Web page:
Egyptians have gone to the polls in large numbers this week to cast their votes in the first stage of protracted parliamentary elections that will stretch into early next year. Meanwhile, the countrys military rulers do not appear to be going anywhere, unless forced out by mounting street protests and outside international pressure.
Few of the hundreds of thousands of protesters who have crowded Tahrir Square in recent days would appear to trust the integrity of the electoral process, nor think it will mean greater freedom any time soon. One voter quoted by the New York Times? captured the situation succinctly when he said, "It is like a play, it is like a sham. We are pretending to be voting. I know these elections dont mean anything, but I am still going. Another said, "There is no justice, no integrity, no confidence. But I came because then I will have done my duty, so I will ask to claim my rights.
The main beneficiary of the elections will in all likelihood be the Muslim Brotherhood, whose leaders formed an alliance of convenience with the ruling military council to ensure that the elections would proceed as planned. The Muslim Brotherhood?, Egypts largest and best-organized political force, wanted no delays that would give opponents the opportunity to catch up with its organizational prowess.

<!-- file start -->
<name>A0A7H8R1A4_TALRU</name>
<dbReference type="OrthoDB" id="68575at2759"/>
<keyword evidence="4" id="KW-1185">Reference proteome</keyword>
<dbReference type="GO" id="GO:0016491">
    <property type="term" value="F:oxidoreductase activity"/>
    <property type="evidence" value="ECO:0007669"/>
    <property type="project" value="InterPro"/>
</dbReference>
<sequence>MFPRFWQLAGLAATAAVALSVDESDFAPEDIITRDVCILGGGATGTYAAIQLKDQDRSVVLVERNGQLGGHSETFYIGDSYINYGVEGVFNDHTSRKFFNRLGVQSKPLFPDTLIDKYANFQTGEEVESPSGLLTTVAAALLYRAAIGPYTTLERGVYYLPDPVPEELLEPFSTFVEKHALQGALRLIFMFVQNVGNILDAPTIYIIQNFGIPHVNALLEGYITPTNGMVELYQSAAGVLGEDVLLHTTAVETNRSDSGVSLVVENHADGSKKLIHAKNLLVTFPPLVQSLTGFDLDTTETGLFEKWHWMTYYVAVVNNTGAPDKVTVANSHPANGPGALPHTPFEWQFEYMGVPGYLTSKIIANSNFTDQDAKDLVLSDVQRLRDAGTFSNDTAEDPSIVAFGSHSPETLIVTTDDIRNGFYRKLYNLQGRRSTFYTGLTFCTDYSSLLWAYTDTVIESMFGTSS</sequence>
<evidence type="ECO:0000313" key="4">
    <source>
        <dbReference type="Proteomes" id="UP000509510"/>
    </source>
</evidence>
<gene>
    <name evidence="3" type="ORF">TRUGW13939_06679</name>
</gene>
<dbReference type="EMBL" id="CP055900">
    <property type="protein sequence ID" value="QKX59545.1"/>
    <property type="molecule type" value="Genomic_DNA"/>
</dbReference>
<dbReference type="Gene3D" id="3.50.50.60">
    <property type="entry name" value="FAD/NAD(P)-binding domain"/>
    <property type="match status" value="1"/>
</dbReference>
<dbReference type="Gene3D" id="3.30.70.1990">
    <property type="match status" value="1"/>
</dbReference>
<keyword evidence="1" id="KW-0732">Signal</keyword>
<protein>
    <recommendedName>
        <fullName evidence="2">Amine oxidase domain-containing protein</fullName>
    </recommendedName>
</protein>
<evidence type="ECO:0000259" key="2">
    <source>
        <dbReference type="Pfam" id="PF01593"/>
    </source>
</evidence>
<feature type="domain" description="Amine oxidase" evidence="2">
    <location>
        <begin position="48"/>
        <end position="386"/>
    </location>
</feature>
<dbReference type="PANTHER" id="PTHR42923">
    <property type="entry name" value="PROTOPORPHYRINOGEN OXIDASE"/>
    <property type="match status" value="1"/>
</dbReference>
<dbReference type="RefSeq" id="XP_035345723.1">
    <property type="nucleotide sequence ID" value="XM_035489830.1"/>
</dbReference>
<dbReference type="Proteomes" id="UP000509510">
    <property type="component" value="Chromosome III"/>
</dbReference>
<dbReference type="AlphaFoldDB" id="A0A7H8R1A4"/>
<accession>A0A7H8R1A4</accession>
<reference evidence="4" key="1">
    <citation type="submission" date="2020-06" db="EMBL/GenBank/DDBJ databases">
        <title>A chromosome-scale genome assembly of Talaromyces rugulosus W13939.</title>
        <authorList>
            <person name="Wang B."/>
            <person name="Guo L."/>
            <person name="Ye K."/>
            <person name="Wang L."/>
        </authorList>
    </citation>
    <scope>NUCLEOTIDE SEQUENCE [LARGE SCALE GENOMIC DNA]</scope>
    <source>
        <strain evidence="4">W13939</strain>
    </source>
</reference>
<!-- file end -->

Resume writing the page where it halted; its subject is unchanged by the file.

We got a taste of what is to come from the Muslim Brotherhoods co-sponsored "kill the Jews pep rally held last Friday in Cairo. According to a report in YNet News, about 5,000 people joined the rally at Cairos most prominent mosque, the Al-Azhar mosque. Over and over again, the crowd chanted passages from the Koran vowing that "one day we shall kill all the Jews.
The rally was co-sponsored by the Al-Azhar University, which President Obama had referred to as a "beacon of learning in his June 2009 speech to the Muslim world, and by the Union of Muslim Scholars. The latter group is headed by the Muslim Brotherhoods virulently anti-Semitic spiritual leader Youssef Qaradawi, who just happened to return to Cairo two days before the rally for the first time since his February trip when he delivered his fiery speech calling, among other things, for "the conquest of the al-Aqsa Mosque. (...)(...more)